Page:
KURT: Look, that's a tough break and all, but it's more than likely Watchmen wouldn't have been, you know, WATCHMEN, if Moore had tried to do it with Peacemaker.

POOL: That's right, Kurt. And just as the movie doesn't take away anything from the book, the book and the Charlton characters are separate entities as well. Regardless of your influence on Watchmen, or vice versa, you are what you are, that is, colossal losers.

(Question breaks another finger.)
QUESTION: HURM. A=A, you=dick.
POOL: OW! Hey, aren't you supposed to be a girl now! And why are you talking like that?

(Question breaks another.)
QUESTION: HURM. AHURM. HKKKK! Oh, man. I've had a cold for weeks. And there's nothing grosser then trying to spit in this mask.

BB: I...I guess we'll just have to face facts: we're never going to be household names. But we can take comfort in the fact that in some small way, we helped inspire one of the greatest graphic novels of all time, and a major work of the last half of the twentieth century.

(Question breaks pool's finger again!)
POOL: Of course, they could never do a sequel to Watchmen, but you guys are still available--GODDAMNIT! I'm helping you now! That one just healed!
CA: Question, no! He's right! Even if we're seen as the knockoffs, we could still get a project!

(BB, CA, Question celebrating.)
BB: Woo! Hollywood!
CA: Yes! Goodbye pants!
QUESTION: Straight to DVD, here we come!

KURT: Great. Nice job, Wade. The sad thing is, it'll probably work.
POOL: Ah, don't be such a bringdown. If it gets them some work, more power to them. What I wanna know is, what you're doing with them...rrrrowr!

(PL snaps Pool's finger!)
POOL: Ouchie!
PL: Yeah, not even if you looked like Ryan Reynolds under there, which I know you don't.
KURT: No, he's right. I thought Silk Spectre was based on Nightshade...

PL: Maybe, but probably not. Still, it's hang out with these losers, or the Freedom Fighters.

KURT: Yow. Wanna go see Watchmen?
PL: Why not. Do you want Junior Mints or Hot Tamales?
KURT: Your choice, as long as you keep breaking Pool's fingers...
POOL: Hey!

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Thursday, March 05, 2009

Arrrrroooo, from the mooooon!

Over at Comics Oughta Be Fun, Bully's got Arrrooo From You going, which is like an archive of classic comic book howls. See a werewolf, and you'll see an Arrrooo before too long.
Boy, try and help a guy out...
See? Just a matter of time now. From Scud, the Disposable Assassin #11, "Neutron Dance: Dimension of Blood, part 2" Written by Mondy Carter and Rob Schrab, "produced" by Peter J. Alberts, "directed" by Rob Schrab.

This issue, in addition to the usual insanity, there's Scud with a werewolf's arm, a werewolf with Scud's arm that evolves into a black hole, the utter(ly unimportant) destruction of the planet Venus, and a spirited discussion about what kind of robot Scud is, as in, not a very good one.

Sweet Magilla Gorilla, I wish this book was on like issue #315 by now. But enough preamble, the AAAARRROOO!

It might not be appropriate for everyone (or little stuffed bulls sometimes!) and it may seem nonsensical to some; but I miss this book, and it's anything-goes feel. Scud has been collected now, and I might have to do another giveaway (after I mail out the last one...) of some dupes sometime. And thanks for reminding me of this one, Bully!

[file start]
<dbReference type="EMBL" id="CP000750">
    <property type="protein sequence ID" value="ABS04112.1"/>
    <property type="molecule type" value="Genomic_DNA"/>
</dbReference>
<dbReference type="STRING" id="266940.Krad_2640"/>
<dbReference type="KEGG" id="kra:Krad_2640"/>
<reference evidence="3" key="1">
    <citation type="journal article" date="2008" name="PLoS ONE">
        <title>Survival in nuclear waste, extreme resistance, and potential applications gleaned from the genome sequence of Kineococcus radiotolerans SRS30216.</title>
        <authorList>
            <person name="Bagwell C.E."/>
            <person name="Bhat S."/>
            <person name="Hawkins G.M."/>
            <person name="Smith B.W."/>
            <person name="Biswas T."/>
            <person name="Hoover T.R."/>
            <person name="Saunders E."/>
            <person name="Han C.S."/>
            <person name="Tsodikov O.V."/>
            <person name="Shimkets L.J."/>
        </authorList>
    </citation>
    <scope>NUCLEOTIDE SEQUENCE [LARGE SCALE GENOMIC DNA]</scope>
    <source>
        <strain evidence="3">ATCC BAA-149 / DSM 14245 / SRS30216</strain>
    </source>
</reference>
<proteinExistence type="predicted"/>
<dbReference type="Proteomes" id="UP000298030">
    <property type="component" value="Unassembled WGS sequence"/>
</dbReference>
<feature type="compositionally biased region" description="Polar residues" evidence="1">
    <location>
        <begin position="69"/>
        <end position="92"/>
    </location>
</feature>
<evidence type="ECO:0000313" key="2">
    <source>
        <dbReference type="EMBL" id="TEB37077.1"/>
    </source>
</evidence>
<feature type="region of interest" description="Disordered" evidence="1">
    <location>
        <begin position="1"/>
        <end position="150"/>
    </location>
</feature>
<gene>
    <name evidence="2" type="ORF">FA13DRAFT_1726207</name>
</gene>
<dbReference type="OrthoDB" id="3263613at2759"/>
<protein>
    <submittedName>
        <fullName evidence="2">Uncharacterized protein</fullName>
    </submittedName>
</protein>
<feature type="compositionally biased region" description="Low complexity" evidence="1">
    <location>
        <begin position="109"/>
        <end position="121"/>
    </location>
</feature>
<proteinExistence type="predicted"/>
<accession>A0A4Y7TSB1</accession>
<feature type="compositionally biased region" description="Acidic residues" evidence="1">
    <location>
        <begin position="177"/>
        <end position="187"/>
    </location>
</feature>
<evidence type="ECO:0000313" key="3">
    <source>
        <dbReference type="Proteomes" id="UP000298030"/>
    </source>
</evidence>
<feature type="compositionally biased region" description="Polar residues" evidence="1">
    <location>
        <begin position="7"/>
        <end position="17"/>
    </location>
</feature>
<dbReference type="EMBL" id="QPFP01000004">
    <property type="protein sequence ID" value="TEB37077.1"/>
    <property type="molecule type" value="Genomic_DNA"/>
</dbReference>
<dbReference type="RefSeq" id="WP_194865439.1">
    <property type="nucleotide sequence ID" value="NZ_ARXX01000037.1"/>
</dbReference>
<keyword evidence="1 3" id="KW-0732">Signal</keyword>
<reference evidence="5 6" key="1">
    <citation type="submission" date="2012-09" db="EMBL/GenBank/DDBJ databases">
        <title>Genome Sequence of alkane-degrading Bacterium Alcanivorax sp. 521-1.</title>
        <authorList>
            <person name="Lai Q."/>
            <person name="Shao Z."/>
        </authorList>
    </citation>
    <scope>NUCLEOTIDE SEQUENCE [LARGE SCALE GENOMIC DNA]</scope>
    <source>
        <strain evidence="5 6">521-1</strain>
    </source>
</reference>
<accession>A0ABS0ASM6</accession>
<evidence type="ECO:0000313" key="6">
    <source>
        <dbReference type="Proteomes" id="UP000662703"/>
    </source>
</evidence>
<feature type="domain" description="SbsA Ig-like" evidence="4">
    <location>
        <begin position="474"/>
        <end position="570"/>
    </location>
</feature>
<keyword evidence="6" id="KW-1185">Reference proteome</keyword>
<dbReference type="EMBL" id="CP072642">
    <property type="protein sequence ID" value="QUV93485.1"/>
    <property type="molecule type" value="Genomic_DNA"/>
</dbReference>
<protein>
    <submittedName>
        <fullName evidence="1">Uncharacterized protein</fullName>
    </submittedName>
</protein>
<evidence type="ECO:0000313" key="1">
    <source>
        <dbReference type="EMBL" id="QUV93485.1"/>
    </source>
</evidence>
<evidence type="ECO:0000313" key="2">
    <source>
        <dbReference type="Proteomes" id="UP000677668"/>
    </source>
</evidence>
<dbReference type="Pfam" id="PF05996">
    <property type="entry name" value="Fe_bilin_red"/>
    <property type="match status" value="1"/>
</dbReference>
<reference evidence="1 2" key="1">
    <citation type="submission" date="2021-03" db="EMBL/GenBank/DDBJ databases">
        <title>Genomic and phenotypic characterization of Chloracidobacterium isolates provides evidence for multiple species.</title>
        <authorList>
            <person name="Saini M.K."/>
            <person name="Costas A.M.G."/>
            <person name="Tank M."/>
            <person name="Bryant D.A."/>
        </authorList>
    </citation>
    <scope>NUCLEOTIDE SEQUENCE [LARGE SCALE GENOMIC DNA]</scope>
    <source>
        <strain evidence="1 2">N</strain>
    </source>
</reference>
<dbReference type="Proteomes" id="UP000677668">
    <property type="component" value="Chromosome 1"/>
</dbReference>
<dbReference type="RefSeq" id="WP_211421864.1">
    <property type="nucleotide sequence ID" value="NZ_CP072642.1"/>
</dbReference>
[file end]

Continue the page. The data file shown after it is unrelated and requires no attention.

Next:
Tomorrow: who wanted Watchmen to be a movie even less than Alan Moore?
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Oh, most people would do a week of vampire books in October, but I pick March. Whatever.

From Badger #44, "Blood Sucker, part two" Written by Mike Baron, pencils by Ron Lim, inks by Paul Abrams. I don't have part one, but suffice it to say, Badger, his boss the druid Ham, and pig vampire hunter Senator Bob Kasten fight vampires. Yeah, the Senator is an honest-to-goodness pig, which may be a commentary on a political figure, but also a vampire hunter, and he has a wooden leg, as part of the punchline to a terrible joke, but also because it's handy for a vampire hunter...
A nice nod to the masters there.
Anyway, I don't know if this had became the huge cliche that it eventually would, but Count Victor Velitnikoff mentions that Dracula died in 1978, and now he was king of the vampires. In a lot of vampire fiction, it became the standard for Dracula to either be a myth, misinformation perpetrated by Bram Stoker; or dead, making way for the writer's super-bad new and modern take on vampires.

In the same vein (boo!) later in the issue, Badger tries out holy water in a "battery-operated squirt Uzi," which I remember from 1989 or so; they never worked as well as you'd hope. Victor laughs it off: "I'm a new wave vampire! Do you think a priest praying over a glass of water is going to affect me!"

That may be the worst pick-up line, ever... Victor turns out to be in Madison, Wisconsin; since he's after Badger's therapist, Daisy; since she's still a virgin. (It's not that uncommon, is it? Well, maybe...) While Badger, Ham, and the Senator hunt for Victor, he's putting the moves on Daisy, which goes pretty well until he bites her.

When Badger and Ham show up to rescue Daisy, Ham accidentally turns Daisy into a frog, and is subsequently overcome with grief; leaving Badger to fight Victor on his own. Although in Blade and Buffy we would see vampires exhibit all kinds of martial arts skills, Baron may be one of the first to have a vamp actually mention training:

As a book, Badger could be either pretty straight-faced, or a bit more broad and satirical, depending on how Baron wanted to play it. This is one of the more "funny" issues, and not every bit hits, but more hit than miss for me.